Moving into a new engineering job or simply moving from college to work
I have noticed that a number of you (perhaps more than usual in the past year of boom and bust) have just started a new job. This can be an enormously painful experience – whether it is a job straight from college or merely a new position in a new company. Herewith a few suggestions on the best strategies to ensure your engineering career grows in your new environment:
Don’t be disappointed. Set your expectations at a reasonable level in your new job. Whilst you may have been a guru in your previous job; it may take time to achieve this status in your new job.
Study the basics. Learn how everything operates - particularly from a simple administrative and operational point of view. Learn who the key players are in your new environment - “Who’s who in the zoo”.
Build your engineering reputation systematically. Ensure that you build up everyone’s awareness of your strengths and abilities – as modestly as possible. Everyone knew what these were in your previous job, but now no-one has a clue about how good you really are.
Listen carefully. Absorb as much as possible from everyone around you and keep your opinions to yourself – at least until you have established the lie of the land.
Communicate meticulously. When writing or talking or doing a presentation ensure that it is world class – don’t compromise with mediocrity. People are watching you carefully; trying to work out where you feature in their (perhaps mental) pecking order.
Project yourself professionally. Represent yourself and your firm professionally - you are being paid to do a professional job (presumably at a good rate). So ensure you are dressed reasonably cautiously and come across as a considered engineering professional.
Keep physically fit and fresh. Avoid late nights and blasting your body with minimal sleep and “noxious” substances. This is especially true of young graduates who have been used to extensive socializing.
Network vigorously. Do this both within the company and at the associated professional organizations - ranging from engineering to simple social get-togethers.
Look for a mentor. No matter how experienced you are, I always believe there is someone out there who can help you with your career or simply act as a sounding board.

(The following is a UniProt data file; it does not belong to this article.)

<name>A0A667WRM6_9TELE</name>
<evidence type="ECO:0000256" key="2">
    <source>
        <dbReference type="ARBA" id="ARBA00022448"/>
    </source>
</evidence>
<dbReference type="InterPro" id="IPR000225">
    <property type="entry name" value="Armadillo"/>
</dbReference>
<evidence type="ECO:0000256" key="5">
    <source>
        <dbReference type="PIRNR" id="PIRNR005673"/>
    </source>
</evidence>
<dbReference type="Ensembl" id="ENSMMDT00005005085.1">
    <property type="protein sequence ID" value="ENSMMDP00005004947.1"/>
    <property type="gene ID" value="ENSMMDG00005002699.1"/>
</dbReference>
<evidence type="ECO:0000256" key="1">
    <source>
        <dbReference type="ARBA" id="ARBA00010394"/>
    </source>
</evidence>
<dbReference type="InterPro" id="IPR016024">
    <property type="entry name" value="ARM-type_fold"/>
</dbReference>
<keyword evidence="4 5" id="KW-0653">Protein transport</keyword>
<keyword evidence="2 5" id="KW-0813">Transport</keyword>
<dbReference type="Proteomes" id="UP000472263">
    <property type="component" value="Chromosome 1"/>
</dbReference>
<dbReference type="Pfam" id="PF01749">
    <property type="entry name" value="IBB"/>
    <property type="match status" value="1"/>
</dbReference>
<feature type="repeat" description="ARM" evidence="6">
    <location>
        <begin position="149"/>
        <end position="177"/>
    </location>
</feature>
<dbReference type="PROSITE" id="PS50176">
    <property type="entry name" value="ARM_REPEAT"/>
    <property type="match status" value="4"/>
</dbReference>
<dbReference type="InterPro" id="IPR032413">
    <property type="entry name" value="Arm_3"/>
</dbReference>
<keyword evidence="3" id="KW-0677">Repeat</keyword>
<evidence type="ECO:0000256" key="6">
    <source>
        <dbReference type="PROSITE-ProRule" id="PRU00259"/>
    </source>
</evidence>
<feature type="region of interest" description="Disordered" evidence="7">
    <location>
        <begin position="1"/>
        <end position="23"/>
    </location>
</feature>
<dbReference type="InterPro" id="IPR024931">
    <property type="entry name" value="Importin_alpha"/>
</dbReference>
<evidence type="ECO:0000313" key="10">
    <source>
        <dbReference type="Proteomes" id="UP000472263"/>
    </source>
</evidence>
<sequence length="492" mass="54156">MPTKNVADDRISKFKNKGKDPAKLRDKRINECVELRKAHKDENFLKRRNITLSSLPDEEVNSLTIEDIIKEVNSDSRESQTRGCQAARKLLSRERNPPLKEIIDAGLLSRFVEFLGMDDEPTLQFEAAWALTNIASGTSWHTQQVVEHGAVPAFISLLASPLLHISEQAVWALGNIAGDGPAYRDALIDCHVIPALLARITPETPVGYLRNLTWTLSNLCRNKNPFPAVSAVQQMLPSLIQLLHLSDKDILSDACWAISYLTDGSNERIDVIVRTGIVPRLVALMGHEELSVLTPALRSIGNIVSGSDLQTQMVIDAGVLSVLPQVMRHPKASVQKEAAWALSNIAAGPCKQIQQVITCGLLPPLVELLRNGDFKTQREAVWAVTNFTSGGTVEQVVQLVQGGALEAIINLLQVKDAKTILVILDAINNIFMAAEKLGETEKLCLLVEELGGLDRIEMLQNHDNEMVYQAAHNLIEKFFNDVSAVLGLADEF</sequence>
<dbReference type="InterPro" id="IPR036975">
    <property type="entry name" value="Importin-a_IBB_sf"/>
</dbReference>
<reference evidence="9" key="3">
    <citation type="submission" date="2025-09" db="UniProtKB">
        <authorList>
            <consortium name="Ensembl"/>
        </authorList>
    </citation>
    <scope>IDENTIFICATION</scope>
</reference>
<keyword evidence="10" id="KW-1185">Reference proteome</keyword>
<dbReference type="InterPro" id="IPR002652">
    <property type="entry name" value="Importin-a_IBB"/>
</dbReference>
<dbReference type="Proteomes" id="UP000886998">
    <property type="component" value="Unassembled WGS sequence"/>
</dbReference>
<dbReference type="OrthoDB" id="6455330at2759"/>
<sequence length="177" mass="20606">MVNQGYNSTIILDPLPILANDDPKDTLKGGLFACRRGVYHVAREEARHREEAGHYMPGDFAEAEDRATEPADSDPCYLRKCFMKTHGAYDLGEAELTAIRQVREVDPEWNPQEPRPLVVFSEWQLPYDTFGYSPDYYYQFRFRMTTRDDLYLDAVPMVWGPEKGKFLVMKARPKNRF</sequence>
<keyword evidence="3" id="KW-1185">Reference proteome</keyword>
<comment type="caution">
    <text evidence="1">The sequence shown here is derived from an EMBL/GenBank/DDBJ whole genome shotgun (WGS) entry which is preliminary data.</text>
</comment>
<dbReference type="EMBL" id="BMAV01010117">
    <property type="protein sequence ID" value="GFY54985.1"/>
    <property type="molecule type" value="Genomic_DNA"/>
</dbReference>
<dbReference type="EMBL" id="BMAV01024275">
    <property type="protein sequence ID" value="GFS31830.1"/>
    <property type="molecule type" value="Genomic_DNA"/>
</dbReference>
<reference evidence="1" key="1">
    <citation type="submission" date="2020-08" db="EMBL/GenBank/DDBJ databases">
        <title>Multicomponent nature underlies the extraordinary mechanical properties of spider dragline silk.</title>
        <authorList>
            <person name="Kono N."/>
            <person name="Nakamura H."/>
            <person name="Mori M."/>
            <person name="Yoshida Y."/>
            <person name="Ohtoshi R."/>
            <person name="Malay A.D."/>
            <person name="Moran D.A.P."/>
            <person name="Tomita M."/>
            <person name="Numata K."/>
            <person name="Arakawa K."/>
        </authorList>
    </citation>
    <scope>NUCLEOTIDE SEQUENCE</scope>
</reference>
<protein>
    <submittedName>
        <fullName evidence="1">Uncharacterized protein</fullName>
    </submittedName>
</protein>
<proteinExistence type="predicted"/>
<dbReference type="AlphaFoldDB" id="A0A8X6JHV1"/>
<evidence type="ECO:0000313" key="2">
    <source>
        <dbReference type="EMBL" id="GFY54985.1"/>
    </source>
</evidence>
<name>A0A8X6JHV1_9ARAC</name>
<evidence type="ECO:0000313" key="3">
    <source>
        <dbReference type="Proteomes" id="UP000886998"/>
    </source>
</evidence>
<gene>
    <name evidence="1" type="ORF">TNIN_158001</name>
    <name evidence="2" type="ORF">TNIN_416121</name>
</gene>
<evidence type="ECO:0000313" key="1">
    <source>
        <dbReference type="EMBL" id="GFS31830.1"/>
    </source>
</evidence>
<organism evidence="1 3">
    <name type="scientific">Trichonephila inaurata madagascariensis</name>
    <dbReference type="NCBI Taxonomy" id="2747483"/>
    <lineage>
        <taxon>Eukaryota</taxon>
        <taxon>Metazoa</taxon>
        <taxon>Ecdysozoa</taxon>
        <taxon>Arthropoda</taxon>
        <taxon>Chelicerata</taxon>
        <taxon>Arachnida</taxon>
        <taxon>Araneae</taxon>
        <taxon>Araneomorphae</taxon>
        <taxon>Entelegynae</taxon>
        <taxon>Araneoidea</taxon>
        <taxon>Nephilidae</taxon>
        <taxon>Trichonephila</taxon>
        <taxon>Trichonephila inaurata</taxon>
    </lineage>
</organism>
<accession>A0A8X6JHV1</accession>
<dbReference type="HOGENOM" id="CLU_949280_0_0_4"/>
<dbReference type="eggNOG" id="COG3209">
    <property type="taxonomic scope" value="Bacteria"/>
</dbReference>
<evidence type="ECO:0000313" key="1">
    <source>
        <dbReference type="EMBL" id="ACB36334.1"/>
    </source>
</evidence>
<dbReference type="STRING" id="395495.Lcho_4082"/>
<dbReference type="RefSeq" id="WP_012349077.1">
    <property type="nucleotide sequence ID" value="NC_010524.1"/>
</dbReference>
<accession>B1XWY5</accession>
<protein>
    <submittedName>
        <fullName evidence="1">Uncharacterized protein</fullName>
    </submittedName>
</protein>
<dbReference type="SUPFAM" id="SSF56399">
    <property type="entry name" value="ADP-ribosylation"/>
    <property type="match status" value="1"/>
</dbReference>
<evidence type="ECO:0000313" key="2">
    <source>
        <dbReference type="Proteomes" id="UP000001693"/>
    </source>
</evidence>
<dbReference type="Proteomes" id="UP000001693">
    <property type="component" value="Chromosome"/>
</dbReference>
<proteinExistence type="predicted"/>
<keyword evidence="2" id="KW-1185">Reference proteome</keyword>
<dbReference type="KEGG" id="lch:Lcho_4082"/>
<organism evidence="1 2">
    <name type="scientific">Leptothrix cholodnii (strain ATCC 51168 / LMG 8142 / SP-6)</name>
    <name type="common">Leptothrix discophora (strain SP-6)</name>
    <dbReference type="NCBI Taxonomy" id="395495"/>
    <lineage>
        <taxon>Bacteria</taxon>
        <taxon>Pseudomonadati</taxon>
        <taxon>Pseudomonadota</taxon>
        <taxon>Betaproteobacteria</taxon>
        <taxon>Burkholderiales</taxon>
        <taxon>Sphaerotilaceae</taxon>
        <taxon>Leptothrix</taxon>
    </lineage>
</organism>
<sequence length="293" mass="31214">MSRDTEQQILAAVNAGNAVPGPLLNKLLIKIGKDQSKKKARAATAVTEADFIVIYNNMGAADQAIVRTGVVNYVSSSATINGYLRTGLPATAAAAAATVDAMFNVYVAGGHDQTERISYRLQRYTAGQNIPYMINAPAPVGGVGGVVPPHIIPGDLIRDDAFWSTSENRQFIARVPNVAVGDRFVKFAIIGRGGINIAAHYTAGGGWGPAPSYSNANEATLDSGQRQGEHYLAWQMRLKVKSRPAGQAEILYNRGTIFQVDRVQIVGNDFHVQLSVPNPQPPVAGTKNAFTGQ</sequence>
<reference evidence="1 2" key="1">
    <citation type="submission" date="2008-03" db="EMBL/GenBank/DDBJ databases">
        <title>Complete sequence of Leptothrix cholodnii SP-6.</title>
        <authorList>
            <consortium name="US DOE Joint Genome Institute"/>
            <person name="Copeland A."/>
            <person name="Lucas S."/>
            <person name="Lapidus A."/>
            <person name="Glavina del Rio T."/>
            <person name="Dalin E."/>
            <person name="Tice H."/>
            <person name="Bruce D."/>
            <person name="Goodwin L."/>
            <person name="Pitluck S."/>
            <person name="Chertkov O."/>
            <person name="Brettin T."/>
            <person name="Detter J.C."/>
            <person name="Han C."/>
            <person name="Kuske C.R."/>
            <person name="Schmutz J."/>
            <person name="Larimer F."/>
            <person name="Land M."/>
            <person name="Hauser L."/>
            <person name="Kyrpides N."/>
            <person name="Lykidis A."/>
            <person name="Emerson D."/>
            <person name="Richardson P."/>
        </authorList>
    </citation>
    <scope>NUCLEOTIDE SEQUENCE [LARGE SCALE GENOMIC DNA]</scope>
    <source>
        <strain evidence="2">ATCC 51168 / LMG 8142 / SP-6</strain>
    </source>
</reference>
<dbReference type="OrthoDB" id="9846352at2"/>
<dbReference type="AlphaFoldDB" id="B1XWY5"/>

Be politically savvy. Now I hate admitting this; but a lot of career progress depends on who you know, rather than what you know. This doesn’t require you to be slavishly subservient, but be aware of who makes the decisions and what they “thrive on observing” (!).
Enjoy yourself. Your career can represent a big chunk of your life. So ensure you are enjoying it. If not don’t compromise forever, make a change or move upwards and onwards…..
Thanks to Nina Patel of the IEEE for her article inspiring me to write this note.
Take advantage of a complimentary gift from IDC:
An IDC Engineering manual worth (over $120)
Let me explain. We are always keen to let people know about our engineering training courses and books. If you are so inclined we invite you to send out a non-sales email to your mailing list offering a free downloadable gift set (6) of our pocket guides (500 pages of purely informative material):
Industrial Automation (new)
Formulae & Conversions
With your mail going out to a minimum of 2000 of your database we would like to thank you with an electronic 350 page IDC Engineering manual of your choice (see the list at www.idc-online.com/books/
In a nutshell:
We will provide you with the email to pass on to your database. They will then have the chance to download our informative pocket guides and enter our database for engineering training updates. Alternatively we have software here to cope with mass campaigns. I can assure you we would not use or distribute your database if you choose this method.
And remember as Ralph Waldo Emerson remarked: “Nothing great was ever achieved without enthusiasm”. So keep persisting and remain positive.
Yours in engineering learning